[Edit - I worked out what this was caused by. The forms with multiple menus all had subforms, and these subforms had menus set. In access 95, only the parents menus were used but in later version all forms menus were drawn. The fix was therefore simple - remove the menus on the subforms. They were not supposed to be there anyway, it was just from sloppy form copying.]

I seem to recall that there might be issues with the DAO versus ADO view of life - that is, how recordsets are handled in code. I need to check into that pronto as a lot of the important code actually uses this. A re-ordering of references might be all I need to ensure it does what I want, and certainly it has compiled the code, so that's encouraging.

What more is there to say?

Oh, I know. I have had to do some slightly tricky things to emulate the development I had with Access 95. I'm used to editing the server copy and everyone uses that. The problem is that Access 2000 and onward seems to delight in corrupting any multi-user front end. You have to really have a local copy for each user. So how to do this? The solution I came up with is to have a local copy of the front end. When it launches it checks a version number in a table versus a version number which is a constant on the main menu form. If these are different it warns the user that there is an upgrade available. They then press an upgrade button on the form which launches a batch file the quits the app. The batch file pauses for a second (waits for the quit) then copies the server version to the local directory, and then re-launches the database. It all works quite well, apart from the issue that I have different versions of Excel installed around the place (2000, 2003, 2007) and this breaks the references. This is something that needs to be fixed each time - the first time it tried to run code it fails, and drops into debug. Stop the code and deselect the missing reference, and select the right one. Compile and off you go. I have thought of perhaps having three different versions of the master, one for each version of excel, but I can't be assed doing this as I don't have enough users to justify the hassle. If I had hundreds of users I would. Mind you, if I had hundreds of users I don't think I'd be using Access. We do also have a web-based front end, but it's oh-so-much-quicker to develop stuff in Access.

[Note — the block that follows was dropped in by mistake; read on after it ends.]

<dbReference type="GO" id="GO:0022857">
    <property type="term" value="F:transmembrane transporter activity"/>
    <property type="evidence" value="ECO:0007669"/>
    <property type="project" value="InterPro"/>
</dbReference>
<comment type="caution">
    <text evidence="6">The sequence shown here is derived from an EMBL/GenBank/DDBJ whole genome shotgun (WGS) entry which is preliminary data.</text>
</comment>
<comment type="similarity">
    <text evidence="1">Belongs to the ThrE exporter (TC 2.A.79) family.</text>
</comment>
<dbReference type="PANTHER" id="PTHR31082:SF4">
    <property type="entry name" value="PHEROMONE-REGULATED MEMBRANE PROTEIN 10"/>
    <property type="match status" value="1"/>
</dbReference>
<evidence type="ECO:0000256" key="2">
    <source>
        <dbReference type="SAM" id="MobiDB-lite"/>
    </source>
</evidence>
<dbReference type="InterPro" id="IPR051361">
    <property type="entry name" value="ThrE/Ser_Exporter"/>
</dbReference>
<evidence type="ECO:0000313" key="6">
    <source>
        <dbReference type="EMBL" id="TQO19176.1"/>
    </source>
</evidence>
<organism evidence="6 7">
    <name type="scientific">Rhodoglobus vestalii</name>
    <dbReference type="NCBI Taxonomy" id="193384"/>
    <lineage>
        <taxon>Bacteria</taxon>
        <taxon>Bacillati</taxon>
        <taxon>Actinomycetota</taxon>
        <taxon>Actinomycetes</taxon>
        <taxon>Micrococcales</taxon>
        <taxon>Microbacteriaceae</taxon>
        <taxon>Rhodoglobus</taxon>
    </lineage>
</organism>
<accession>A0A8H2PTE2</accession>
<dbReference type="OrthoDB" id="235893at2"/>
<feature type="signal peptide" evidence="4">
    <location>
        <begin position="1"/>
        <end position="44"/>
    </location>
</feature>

I will be slightly sad to see Access 95 go. It's been a solid workhorse. From 2000 format, I suspect it will be relatively easy to go to 2003 or 2007, but these things have a way of making a liar out of me, so take that with a grain of salt. I'll post here if/when we cross that bridge.